CHICAGO – Underwriter insights about the impact of tax reform on future state and national issuance plays prominently in Wisconsin’s request for qualifications process to establish broker-dealer pools on negotiated sales through 2020.

Investment banks interested in working on the state’s various credits should submit their qualifications by an initial deadline of Feb. 16. Investment banks can submit their qualifications at any time but after the Feb. 16 deadline, the state said it cannot guarantee a timely review of responses.

The state will establish from the submissions a senior manager and co-manager pool and draw from them to form the syndicates on negotiated transactions under its general obligation, transportation revenue credit, environmental improvement fund, general fund annual appropriation, and master lease credits as well as potential new borrowing programs. The state uses a mix of negotiated and competitive sales.

Madison, Wisconsin, featuring the state capitol
The Wisconsin state capital of Madison. The stdate has issued a request for qualifications from bond underwriters. Adobe Stock

The state is a top Midwestern borrower issuing nearly $3.5 billion in 12 sales last year and nearly $2.2 billion in 10 issues in 2016, according to data from Thomson Reuters.

Capital finance officer David Erdman’s office is the lead contact on the RFQ on behalf of the Wisconsin Building Commission which authorizes state bond issuance. The pools will run through 2020 although the capital finance office can terminate or extend the pools at any time. The last pools were selected from a 2015 competitive selection process and expired at the end of 2017, Erdman said.

“The Capital Finance Office may periodically update the pools of underwriters, including the addition of firms that may submit their qualifications after the initial deadline,” the RFQ says. The state doesn't have a target for the number in each pool and selections will be based on the review process. The state seeks to give at least 6% of bond work to minority-owned firms and seeks the inclusion of disabled and/or veteran-owned firms.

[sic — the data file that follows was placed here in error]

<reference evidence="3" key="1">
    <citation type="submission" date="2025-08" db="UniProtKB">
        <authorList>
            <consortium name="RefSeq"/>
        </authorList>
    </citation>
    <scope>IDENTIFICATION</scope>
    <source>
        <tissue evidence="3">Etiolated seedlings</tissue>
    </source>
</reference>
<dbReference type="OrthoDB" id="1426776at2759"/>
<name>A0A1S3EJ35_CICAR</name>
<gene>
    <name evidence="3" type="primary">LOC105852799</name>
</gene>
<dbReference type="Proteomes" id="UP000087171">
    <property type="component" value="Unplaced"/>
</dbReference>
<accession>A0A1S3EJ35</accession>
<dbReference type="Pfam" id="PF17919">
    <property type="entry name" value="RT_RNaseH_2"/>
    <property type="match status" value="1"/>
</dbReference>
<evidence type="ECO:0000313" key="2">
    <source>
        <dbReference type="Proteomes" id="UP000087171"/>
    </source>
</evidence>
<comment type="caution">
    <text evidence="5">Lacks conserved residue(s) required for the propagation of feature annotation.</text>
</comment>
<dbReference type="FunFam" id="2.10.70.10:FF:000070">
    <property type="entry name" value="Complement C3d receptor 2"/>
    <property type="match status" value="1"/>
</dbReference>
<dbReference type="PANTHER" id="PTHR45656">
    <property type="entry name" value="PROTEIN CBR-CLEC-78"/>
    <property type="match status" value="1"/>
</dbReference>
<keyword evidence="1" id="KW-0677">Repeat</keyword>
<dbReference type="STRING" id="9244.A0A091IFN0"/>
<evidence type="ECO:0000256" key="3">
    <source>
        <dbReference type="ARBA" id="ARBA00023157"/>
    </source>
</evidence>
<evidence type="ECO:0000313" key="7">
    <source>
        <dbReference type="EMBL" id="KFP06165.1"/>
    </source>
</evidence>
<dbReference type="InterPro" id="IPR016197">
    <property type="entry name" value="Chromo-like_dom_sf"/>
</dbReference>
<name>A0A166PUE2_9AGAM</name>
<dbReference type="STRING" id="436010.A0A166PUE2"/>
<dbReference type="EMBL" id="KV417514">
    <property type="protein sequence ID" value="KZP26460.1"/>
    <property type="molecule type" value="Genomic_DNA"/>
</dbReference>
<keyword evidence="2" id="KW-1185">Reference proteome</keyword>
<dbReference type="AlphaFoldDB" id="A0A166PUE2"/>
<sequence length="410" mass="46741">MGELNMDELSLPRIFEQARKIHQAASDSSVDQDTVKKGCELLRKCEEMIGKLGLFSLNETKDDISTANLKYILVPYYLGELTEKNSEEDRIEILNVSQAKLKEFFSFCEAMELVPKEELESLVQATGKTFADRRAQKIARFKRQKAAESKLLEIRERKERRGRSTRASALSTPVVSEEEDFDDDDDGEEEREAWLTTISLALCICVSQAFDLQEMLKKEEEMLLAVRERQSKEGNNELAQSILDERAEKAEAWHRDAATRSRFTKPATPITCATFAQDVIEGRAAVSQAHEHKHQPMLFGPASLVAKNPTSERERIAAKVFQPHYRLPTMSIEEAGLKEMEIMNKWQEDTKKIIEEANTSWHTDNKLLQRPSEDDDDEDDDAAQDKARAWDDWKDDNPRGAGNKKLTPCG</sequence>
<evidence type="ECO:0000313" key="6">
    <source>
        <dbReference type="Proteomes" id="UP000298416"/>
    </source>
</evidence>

Erdman said the range of questions on the tax reform changes is driven by the state's need to look at its post-reform options and alternatives.

Responses will be reviewed by a committee of state officials ranked with 20% of their score representing their financial capacity and distribution, 40% for their technical abilities & qualifications, 25% for their commitment and experience on state deals, and 15% for their relevant senior manager/co-manager experience.

Firms are asked to summarize their work on state, state authority, and local government issuance from 2015 to date and secondary market support.

Firms seeking a spot in the senior manager pool are asked for extensive input on the impact of the tax reform package signed into law by President Trump Dec. 22. The RFQ asks firms to “provide any innovative strategies that can help the state extract value of call options on outstanding bonds” given the elimination of advance refundings in the legislation.

“Taking into account an innovative strategy from the above question that the state is most likely to utilize, please identify and discuss new or revised criteria the state should consider when reviewing refunded bond candidates,” it asks. Erdman has adhered to policies that include the requirement that refundings offer present value savings of at least 3% under a typical 10-year call.

The state also asks underwriters to generally describe bond terms, redemption features, and innovative debt management tools “that can both create and sustain realistic call option features” for the state on new money issuance and asks what the costs and risk those features would pose to the state.

Wisconsin is also looking for a more national view, asking senior manager candidates if they foresee the fundamentals of the municipal bond market changing and whether the municipal bond market might transform to fundamentals of the corporate bond market.

With the latter change in mind, the state asks how underwriters have expanded their coverage of investors to identify and expand clients that are interested in taxable bonds and whether they see a demand for taxable bonds from international clients “and if so, is the state’s investor outreach and disclosure suitable to address this demand?”

The RFQ seeks input on the potential impact on relationships among issuers, advisors, underwriting in light of potential changes and the short-and long-term impact on rates and spreads lower supply due to the lack of advance refundings.

The RFQ also asks for structuring and marketing ideas and a preferred option for complying with the June 2017 issue price rules.

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